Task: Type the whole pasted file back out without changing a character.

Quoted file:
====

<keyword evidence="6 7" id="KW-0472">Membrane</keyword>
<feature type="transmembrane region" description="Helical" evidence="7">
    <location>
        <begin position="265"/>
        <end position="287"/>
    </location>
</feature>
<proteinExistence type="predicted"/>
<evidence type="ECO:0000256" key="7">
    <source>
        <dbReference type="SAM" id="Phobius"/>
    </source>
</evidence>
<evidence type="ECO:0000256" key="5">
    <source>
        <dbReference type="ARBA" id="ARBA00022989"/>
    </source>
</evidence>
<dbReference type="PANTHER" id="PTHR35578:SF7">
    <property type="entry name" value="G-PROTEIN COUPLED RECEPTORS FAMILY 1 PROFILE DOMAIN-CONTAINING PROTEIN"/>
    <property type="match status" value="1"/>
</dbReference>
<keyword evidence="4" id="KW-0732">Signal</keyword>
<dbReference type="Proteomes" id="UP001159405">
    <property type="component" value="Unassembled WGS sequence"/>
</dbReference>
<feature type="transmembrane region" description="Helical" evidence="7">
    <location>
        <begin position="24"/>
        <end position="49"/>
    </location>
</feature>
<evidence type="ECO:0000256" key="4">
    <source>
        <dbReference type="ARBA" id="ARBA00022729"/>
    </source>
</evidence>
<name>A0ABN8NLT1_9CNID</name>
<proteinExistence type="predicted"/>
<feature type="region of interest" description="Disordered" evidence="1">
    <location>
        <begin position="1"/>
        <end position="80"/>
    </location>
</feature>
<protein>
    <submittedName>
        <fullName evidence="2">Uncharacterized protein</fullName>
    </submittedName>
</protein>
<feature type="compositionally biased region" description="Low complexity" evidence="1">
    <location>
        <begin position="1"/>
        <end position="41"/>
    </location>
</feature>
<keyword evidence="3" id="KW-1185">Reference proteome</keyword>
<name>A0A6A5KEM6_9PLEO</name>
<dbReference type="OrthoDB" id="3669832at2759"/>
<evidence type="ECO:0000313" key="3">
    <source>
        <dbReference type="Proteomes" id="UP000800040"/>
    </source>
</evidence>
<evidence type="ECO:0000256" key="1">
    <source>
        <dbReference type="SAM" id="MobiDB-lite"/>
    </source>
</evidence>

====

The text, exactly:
<keyword evidence="6 7" id="KW-0472">Membrane</keyword>
<feature type="transmembrane region" description="Helical" evidence="7">
    <location>
        <begin position="265"/>
        <end position="287"/>
    </location>
</feature>
<proteinExistence type="predicted"/>
<evidence type="ECO:0000256" key="7">
    <source>
        <dbReference type="SAM" id="Phobius"/>
    </source>
</evidence>
<evidence type="ECO:0000256" key="5">
    <source>
        <dbReference type="ARBA" id="ARBA00022989"/>
    </source>
</evidence>
<dbReference type="PANTHER" id="PTHR35578:SF7">
    <property type="entry name" value="G-PROTEIN COUPLED RECEPTORS FAMILY 1 PROFILE DOMAIN-CONTAINING PROTEIN"/>
    <property type="match status" value="1"/>
</dbReference>
<keyword evidence="4" id="KW-0732">Signal</keyword>
<dbReference type="Proteomes" id="UP001159405">
    <property type="component" value="Unassembled WGS sequence"/>
</dbReference>
<feature type="transmembrane region" description="Helical" evidence="7">
    <location>
        <begin position="24"/>
        <end position="49"/>
    </location>
</feature>
<evidence type="ECO:0000256" key="4">
    <source>
        <dbReference type="ARBA" id="ARBA00022729"/>
    </source>
</evidence>
<name>A0ABN8NLT1_9CNID</name>
<proteinExistence type="predicted"/>
<feature type="region of interest" description="Disordered" evidence="1">
    <location>
        <begin position="1"/>
        <end position="80"/>
    </location>
</feature>
<protein>
    <submittedName>
        <fullName evidence="2">Uncharacterized protein</fullName>
    </submittedName>
</protein>
<feature type="compositionally biased region" description="Low complexity" evidence="1">
    <location>
        <begin position="1"/>
        <end position="41"/>
    </location>
</feature>
<keyword evidence="3" id="KW-1185">Reference proteome</keyword>
<name>A0A6A5KEM6_9PLEO</name>
<dbReference type="OrthoDB" id="3669832at2759"/>
<evidence type="ECO:0000313" key="3">
    <source>
        <dbReference type="Proteomes" id="UP000800040"/>
    </source>
</evidence>
<evidence type="ECO:0000256" key="1">
    <source>
        <dbReference type="SAM" id="MobiDB-lite"/>
    </source>
</evidence>